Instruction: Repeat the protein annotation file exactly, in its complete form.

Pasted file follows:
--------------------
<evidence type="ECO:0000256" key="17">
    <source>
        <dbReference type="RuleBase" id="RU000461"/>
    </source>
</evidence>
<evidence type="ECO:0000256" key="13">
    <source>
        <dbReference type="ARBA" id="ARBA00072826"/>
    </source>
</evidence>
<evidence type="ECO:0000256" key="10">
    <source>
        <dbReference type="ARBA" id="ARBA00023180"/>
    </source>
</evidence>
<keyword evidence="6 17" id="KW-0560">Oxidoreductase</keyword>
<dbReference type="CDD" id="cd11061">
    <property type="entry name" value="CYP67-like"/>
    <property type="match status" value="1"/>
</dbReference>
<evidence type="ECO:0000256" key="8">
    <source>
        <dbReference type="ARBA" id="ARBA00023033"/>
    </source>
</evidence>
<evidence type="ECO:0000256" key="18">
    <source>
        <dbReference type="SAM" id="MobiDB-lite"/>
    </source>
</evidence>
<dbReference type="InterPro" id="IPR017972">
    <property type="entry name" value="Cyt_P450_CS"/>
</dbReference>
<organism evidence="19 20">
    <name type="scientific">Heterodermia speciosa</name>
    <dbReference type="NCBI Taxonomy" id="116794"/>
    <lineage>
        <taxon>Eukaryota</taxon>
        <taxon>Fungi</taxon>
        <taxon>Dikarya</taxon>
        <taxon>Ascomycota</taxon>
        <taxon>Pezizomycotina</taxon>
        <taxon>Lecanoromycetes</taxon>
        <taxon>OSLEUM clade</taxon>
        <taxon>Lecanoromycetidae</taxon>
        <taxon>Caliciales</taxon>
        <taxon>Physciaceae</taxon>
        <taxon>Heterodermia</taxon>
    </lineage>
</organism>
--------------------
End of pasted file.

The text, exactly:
<evidence type="ECO:0000256" key="17">
    <source>
        <dbReference type="RuleBase" id="RU000461"/>
    </source>
</evidence>
<evidence type="ECO:0000256" key="13">
    <source>
        <dbReference type="ARBA" id="ARBA00072826"/>
    </source>
</evidence>
<evidence type="ECO:0000256" key="10">
    <source>
        <dbReference type="ARBA" id="ARBA00023180"/>
    </source>
</evidence>
<keyword evidence="6 17" id="KW-0560">Oxidoreductase</keyword>
<dbReference type="CDD" id="cd11061">
    <property type="entry name" value="CYP67-like"/>
    <property type="match status" value="1"/>
</dbReference>
<evidence type="ECO:0000256" key="8">
    <source>
        <dbReference type="ARBA" id="ARBA00023033"/>
    </source>
</evidence>
<evidence type="ECO:0000256" key="18">
    <source>
        <dbReference type="SAM" id="MobiDB-lite"/>
    </source>
</evidence>
<dbReference type="InterPro" id="IPR017972">
    <property type="entry name" value="Cyt_P450_CS"/>
</dbReference>
<organism evidence="19 20">
    <name type="scientific">Heterodermia speciosa</name>
    <dbReference type="NCBI Taxonomy" id="116794"/>
    <lineage>
        <taxon>Eukaryota</taxon>
        <taxon>Fungi</taxon>
        <taxon>Dikarya</taxon>
        <taxon>Ascomycota</taxon>
        <taxon>Pezizomycotina</taxon>
        <taxon>Lecanoromycetes</taxon>
        <taxon>OSLEUM clade</taxon>
        <taxon>Lecanoromycetidae</taxon>
        <taxon>Caliciales</taxon>
        <taxon>Physciaceae</taxon>
        <taxon>Heterodermia</taxon>
    </lineage>
</organism>